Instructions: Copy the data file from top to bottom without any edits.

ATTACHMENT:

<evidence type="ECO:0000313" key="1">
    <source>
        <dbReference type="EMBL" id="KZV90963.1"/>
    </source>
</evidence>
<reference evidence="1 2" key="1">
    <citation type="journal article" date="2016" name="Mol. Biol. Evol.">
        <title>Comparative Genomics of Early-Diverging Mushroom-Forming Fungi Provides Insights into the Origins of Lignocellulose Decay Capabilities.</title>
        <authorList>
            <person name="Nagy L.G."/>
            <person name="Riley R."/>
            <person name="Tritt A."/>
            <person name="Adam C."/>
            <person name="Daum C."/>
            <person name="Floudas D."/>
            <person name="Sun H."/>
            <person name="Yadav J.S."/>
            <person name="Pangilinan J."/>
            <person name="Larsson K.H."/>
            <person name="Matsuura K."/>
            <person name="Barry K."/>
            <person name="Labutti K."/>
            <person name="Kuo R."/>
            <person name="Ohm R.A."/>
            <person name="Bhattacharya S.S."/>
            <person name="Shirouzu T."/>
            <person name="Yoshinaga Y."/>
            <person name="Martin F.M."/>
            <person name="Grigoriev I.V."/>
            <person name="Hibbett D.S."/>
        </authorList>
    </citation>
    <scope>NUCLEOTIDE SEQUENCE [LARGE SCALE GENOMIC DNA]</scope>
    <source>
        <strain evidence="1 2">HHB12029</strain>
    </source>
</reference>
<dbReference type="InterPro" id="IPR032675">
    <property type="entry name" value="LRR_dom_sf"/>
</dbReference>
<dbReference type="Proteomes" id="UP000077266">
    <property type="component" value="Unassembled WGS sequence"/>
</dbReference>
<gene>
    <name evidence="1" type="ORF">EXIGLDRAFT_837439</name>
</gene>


<evidence type="ECO:0000313" key="1">
    <source>
        <dbReference type="EMBL" id="KZV90963.1"/>
    </source>
</evidence>
<reference evidence="1 2" key="1">
    <citation type="journal article" date="2016" name="Mol. Biol. Evol.">
        <title>Comparative Genomics of Early-Diverging Mushroom-Forming Fungi Provides Insights into the Origins of Lignocellulose Decay Capabilities.</title>
        <authorList>
            <person name="Nagy L.G."/>
            <person name="Riley R."/>
            <person name="Tritt A."/>
            <person name="Adam C."/>
            <person name="Daum C."/>
            <person name="Floudas D."/>
            <person name="Sun H."/>
            <person name="Yadav J.S."/>
            <person name="Pangilinan J."/>
            <person name="Larsson K.H."/>
            <person name="Matsuura K."/>
            <person name="Barry K."/>
            <person name="Labutti K."/>
            <person name="Kuo R."/>
            <person name="Ohm R.A."/>
            <person name="Bhattacharya S.S."/>
            <person name="Shirouzu T."/>
            <person name="Yoshinaga Y."/>
            <person name="Martin F.M."/>
            <person name="Grigoriev I.V."/>
            <person name="Hibbett D.S."/>
        </authorList>
    </citation>
    <scope>NUCLEOTIDE SEQUENCE [LARGE SCALE GENOMIC DNA]</scope>
    <source>
        <strain evidence="1 2">HHB12029</strain>
    </source>
</reference>
<dbReference type="InterPro" id="IPR032675">
    <property type="entry name" value="LRR_dom_sf"/>
</dbReference>
<dbReference type="Proteomes" id="UP000077266">
    <property type="component" value="Unassembled WGS sequence"/>
</dbReference>
<gene>
    <name evidence="1" type="ORF">EXIGLDRAFT_837439</name>
</gene>